Both firms have made several applications for patents pertaining to digital payments in the country
Apple has submitted at least five applications with the Indian Patent office over the past one year for innovations related to digital payments as it looks at services as a way to boost sales of its iPhones in India.
Last week, social networking giant Facebook made a patent application for a digital wallet baked into an instant messaging services -- Messenger and WhatsApp presumably.
The influx of patent applications comes at a time when India is pushing for electronic payments as a tool to bring in more people into formal economy and increase its tax base.
Apple's patent applications range from innovations around using biometrics to authenticate payments to securely transferring payment to a device such as a point of sale device.
The move points at the company preparing to bring its Apple Pay service to India, following rivals Samsung and Google which have also begun working on the same.
Apple Pay is the company's proprietary system for making payments using Apple devices in stores, within apps and even on the web.
In the US, Apple Pay works with all major credit and debit card providers, where a user's phone can save the card details securely and use it instead of having to carry the physical card. Both firms did not offer comment.
Both Apple and Facebook's move to apply for patents relating to digital payments comes despite India's stand on not allowing patents on software, unless paired with hardware in an innovative way.
Last year, the Controller General of Patents, Designs and Trademarks decided to scrap revised guidelines that said patents on software would be granted on the basis of 'demonstrating technical advancement. However exceptions are there for devices with software.
"The law in India clearly states that software is intrinsically not patentable. The Joint Parliamentary Committee on Patents had very clearly said that software as such is not intended to be granted patents.
In 2005, a move to amend the Patent Act such that it allows software to be patented , was rejected by parliament on the grounds that it could lead to monopoly of MNCs," says Venkatesh Hariharan, member of iSPIRT's expert group on software patents.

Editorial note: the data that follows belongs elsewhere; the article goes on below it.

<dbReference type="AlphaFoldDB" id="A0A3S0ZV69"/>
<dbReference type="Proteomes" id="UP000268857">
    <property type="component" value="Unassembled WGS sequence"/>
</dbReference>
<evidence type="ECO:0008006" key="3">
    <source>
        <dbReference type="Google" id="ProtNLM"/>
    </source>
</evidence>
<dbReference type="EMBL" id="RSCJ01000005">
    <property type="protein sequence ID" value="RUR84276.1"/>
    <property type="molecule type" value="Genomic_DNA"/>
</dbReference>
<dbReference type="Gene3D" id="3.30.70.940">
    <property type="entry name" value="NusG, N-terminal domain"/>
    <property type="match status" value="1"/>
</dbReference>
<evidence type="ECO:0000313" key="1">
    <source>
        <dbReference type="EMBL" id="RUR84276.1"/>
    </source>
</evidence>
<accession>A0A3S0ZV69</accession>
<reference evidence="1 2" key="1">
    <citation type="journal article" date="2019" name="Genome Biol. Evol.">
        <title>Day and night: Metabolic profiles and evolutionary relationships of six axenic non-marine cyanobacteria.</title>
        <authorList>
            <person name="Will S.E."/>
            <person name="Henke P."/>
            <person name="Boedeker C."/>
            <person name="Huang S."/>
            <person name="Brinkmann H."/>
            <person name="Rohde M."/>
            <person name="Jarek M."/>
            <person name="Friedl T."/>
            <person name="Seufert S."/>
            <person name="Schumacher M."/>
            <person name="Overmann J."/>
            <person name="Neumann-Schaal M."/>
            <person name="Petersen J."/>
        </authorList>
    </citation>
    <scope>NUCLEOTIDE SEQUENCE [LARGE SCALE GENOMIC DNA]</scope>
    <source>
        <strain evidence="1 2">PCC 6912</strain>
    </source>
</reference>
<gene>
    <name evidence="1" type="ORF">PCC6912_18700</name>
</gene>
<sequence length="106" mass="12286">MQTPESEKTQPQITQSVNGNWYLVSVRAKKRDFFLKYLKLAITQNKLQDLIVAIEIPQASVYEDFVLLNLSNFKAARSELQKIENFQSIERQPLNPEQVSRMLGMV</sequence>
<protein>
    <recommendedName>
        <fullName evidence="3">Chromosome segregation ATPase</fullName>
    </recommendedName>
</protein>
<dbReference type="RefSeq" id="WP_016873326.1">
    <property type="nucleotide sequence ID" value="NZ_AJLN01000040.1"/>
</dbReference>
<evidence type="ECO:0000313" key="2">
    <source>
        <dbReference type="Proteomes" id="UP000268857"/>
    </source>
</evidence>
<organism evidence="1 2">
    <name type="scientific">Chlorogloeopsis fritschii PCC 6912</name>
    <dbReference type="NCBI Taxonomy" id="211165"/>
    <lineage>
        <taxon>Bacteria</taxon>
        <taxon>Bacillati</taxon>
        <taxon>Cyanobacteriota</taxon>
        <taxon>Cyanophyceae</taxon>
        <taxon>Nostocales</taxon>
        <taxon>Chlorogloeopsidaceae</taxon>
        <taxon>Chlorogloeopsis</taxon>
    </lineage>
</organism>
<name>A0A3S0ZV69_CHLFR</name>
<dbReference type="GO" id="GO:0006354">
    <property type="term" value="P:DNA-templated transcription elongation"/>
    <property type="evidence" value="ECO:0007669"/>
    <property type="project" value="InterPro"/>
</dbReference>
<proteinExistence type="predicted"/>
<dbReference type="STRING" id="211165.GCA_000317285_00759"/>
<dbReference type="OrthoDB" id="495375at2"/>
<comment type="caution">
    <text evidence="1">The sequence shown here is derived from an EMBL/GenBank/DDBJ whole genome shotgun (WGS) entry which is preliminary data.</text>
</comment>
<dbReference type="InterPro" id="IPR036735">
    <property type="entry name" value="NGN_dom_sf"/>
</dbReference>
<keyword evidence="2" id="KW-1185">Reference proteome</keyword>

"Given this legislative history, we believe that the Indian Patent Office (IPO) must uphold the will of the Indian Parliament, and reject these patents."
"Software is basically applied logic, and if logic cannot be patented, how can software be patented?," he added.
If Apple and Facebook's patent applications are granted, it could hurt homegrown digital payments firms such as Paytm, Mobikwik, Freecharge and several others. The success of these firms is not forcing large global technology companies to get into the game, which are looking at utilising their resources to control IP and give them an edge over rivals.
Indian firms such as Paytm have been able to grow to massive proportions (220 million registered users) in a relatively short period of time, as they haven't faced too many restrictions apart from the forward looking regulations the Reserve Bank of India (RBI) has put in place.
But activists say patents favour large global firms and not startups which often cannot afford the high cost of filing patents.
In the US and Europe, technology companies hoarding patents has become a huge cause of concern, as they look to fend off competition through legal blocking rather than innovation. In recent past there have been several instances of multi-billion dollar patent lawsuits that have flooded courts.
"Even in the US, which had the most permissive regime for software patents, a series of court judgements in the last few years have drastically curtailed the scope for patenting software. Almost 38 percent of patent litigation in the US is around software, because it is difficult to draw boundaries around abstract ideas like software.
"If the Indian patent office takes a clear stance on this topic, we can avoid making the same expensive mistakes that countries like the US have made in this area." added Hariharan.
Photograph: Bobby Yip/Reuters